Dianne Day is one of the better historical mysteries on the market today. Fremont is a great character struggling with gender discrimination in the first decade of the twentieth century. Her independence stamps her as unacceptably strange. BEACON STREET MOURNING is a thought-provoking tale that is an insightful social commentary as well as an in depth character study. Adding to the fun of this novel is that for the the first time in the series, the audience glimpses what drove Fremont to go west young lady. Fans will understand her demons and motives even as new readers search for previous tales in a fabulous series.

Harriet Klausner
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7 of 7 people found the following review helpful By Moe811 on June 25, 2002
Format: Mass Market Paperback Verified Purchase
Fremont Jones and her partner return to her native city of Boston. Fremont's father is very ill and feared near death. Fremont suspects that her stepmother is behind his illness. She arranges for her father to enter the hospital and then for nurses to attend him and he seems to rally, until one night, he suddenly dies of a heart attack. Unbeknownst to her stepmother, Fremont has been left the bulk of her father's considerable estate which can only lead to more trouble.
This was a really quick read. The author takes you back to Philadelphia in the early 1900's. The story is very quick moving and the characters vivid. The mystery is not difficult, but no less interesting.
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6 of 6 people found the following review helpful By Amazon Customer on September 17, 2001
Format: Hardcover
This really is the best book in the series. I do so enjoy the Fremont Jones books and I was very sorry to hear that this is the last one. I just started the series at the beginning of the this year and I have read all of them at least twice. Beacon Street Mourning is a wonderful addition to this collection. Get them while you can!!
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5 of 5 people found the following review helpful By drdebs on January 21, 2002
Format: Mass Market Paperback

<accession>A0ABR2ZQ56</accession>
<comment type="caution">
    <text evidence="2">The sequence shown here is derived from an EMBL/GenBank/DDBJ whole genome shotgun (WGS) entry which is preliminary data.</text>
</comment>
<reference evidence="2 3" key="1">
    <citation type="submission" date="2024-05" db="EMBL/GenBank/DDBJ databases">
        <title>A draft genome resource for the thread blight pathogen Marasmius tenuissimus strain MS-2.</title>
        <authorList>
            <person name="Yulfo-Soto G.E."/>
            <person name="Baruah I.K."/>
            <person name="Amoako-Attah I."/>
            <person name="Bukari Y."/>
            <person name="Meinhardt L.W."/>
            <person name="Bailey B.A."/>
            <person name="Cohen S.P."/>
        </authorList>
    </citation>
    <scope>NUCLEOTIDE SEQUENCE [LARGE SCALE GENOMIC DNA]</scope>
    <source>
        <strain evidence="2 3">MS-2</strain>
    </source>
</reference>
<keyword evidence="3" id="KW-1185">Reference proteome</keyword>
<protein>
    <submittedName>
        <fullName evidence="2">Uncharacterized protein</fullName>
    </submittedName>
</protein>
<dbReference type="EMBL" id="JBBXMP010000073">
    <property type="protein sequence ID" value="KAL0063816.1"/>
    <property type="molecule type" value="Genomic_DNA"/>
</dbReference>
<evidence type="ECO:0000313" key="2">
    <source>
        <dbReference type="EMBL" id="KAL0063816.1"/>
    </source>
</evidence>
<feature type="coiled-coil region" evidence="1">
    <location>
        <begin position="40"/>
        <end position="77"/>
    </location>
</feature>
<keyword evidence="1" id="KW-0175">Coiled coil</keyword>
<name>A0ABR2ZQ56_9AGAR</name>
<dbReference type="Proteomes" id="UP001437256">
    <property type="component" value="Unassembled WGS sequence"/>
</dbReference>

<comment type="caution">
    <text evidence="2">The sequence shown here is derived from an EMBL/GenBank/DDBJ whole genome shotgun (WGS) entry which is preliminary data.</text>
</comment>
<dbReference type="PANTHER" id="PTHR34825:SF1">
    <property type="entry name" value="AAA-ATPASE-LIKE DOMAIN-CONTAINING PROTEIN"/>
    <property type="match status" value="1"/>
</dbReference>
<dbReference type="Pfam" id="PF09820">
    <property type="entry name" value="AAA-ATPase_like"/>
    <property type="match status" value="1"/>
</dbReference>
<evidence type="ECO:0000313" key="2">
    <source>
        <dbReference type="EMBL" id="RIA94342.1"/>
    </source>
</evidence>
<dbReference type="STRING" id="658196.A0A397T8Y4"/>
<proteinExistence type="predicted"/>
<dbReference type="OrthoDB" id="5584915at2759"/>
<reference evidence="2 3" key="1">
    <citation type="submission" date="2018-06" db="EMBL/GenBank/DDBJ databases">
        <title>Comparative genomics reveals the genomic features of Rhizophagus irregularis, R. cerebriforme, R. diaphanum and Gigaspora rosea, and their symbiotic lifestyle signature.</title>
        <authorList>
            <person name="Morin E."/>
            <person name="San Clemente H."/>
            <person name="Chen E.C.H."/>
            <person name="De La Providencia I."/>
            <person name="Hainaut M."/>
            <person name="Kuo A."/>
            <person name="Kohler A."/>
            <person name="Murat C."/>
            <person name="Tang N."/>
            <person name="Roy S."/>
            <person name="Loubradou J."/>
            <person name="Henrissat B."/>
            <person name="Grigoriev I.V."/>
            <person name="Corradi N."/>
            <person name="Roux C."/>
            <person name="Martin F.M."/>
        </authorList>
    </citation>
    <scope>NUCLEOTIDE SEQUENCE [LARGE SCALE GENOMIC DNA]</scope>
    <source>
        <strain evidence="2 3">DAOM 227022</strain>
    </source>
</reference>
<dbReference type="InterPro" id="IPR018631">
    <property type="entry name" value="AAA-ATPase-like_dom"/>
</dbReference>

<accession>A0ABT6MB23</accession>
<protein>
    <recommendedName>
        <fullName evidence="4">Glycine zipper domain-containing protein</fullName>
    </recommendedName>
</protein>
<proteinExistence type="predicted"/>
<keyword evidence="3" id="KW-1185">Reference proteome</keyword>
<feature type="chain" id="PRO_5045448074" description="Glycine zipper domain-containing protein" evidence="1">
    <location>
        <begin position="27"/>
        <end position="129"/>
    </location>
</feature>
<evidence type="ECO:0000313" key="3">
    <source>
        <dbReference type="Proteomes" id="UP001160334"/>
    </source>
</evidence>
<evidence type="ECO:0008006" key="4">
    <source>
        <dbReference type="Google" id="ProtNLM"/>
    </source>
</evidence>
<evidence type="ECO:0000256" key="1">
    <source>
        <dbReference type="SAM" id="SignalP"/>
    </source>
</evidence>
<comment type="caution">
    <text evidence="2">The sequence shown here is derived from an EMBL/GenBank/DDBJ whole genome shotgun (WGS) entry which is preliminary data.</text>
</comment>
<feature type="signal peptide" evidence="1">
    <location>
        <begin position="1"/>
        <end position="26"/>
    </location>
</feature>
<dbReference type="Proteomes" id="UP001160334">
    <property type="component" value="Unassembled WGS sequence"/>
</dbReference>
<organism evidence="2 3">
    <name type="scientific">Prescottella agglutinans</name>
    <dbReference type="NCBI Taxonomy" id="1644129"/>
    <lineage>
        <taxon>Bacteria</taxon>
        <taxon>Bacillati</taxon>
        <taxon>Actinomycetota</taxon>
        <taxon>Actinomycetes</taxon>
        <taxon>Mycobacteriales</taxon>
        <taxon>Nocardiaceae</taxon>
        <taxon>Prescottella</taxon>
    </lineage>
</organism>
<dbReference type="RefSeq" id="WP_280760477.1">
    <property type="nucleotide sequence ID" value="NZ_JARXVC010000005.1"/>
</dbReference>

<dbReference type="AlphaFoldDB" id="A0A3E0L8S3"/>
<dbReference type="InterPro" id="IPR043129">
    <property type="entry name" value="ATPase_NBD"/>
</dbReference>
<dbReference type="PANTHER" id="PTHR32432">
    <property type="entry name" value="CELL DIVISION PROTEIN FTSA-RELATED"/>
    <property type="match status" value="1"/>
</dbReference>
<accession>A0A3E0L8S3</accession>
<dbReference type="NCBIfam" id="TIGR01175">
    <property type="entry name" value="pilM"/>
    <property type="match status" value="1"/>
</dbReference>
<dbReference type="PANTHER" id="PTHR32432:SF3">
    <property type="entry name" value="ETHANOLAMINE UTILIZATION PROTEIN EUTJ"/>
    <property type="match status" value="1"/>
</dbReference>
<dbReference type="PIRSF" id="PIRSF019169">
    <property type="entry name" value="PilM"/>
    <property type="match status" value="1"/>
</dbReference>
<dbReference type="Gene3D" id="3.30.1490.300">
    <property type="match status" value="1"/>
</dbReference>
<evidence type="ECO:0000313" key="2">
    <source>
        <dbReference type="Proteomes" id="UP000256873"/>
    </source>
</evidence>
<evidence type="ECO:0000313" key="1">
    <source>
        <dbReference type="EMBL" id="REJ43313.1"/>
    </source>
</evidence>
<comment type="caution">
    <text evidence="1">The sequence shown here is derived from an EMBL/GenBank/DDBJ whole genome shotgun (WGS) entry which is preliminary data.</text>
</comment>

Those readers who love Fremont Jones mysteries because of the San Francisco setting might be a bit disappointed with this fifth book in the series because it is set in Fremont's home town, Boston. But, I suspect they won't be disappointed for long because this is one of the best (if not the best) crafted mysteries Day has written so far. The twists of the plot are much more compelling and I liked the way in which the book brought the Boston period of Fremont's life to a sad conclusion..
Despite its Boston setting the book does include Michael Archer, Fremont's partner and lover, but he appears infrequently in this book as Fremont Jones reconnects with her father, loses him tragically, and solves the mystery of his death. Fans of Day's earlier works will like this one, too, but if you are new to the series I suggest you begin at the beginning (The Strange Files of Fremont Jones) to fully understand the book.
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3 of 3 people found the following review helpful By Frank J. Konopka VINE VOICE on December 18, 2001
Format: Mass Market Paperback
Boston is one of my favorite cities, and I visit it as often as possible. I was, therefore, very pleased that Fremont Jones decided to return to her native city to visit her ailing father in this latest installment of an excellent series of mysteries. The city itself is almost a character in the plot, and the author has done her homework quite well, for she has the geography of the streets down very well (I know, for I've walked many of them). She even stays at the Parker House, an elegant hotel in Fremont's day, and still an imposing one, where my wife and I stopped for a drink and some snacks one Saturday afternoon two months ago. The plot of the mystery is quite straight forward, and is solved expeditiously by our heroine at the end, as usual. It's a bittersweet book, for Fremont loses her beloved father, but does manage to attain justice, of a sort, at the conclusion. I await anxiously the next installment of her adventures.
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3 of 3 people found the following review helpful By Barbara W. Klaser on February 6, 2005
Format: Mass Market Paperback
In Beacon Street Mourning, Fremont Jones, suspicious her ailing father is being neglected by his wife Augusta, returns to Boston to see him. Her father begins to improve, then suddenly dies. Fremont must solve what she believes to be murder by poison, while others, including his doctor, contend that her father died of natural causes. Did an old friend betray Fremont and her father? Did Augusta kill him thinking she would inherit?

I like Fremont's independent spirit. She's true to those special, courageous women of her time who proved to the world that women could be more than decorations. The characterization is superb, and though I'm no historian I believe Ms. Day kept this story true to the era. This is fine writing, in a well-crafted book, that I wanted to read slowly and savor. It was the first I've read of Dianne Day's work, and I have since returned to this author's work.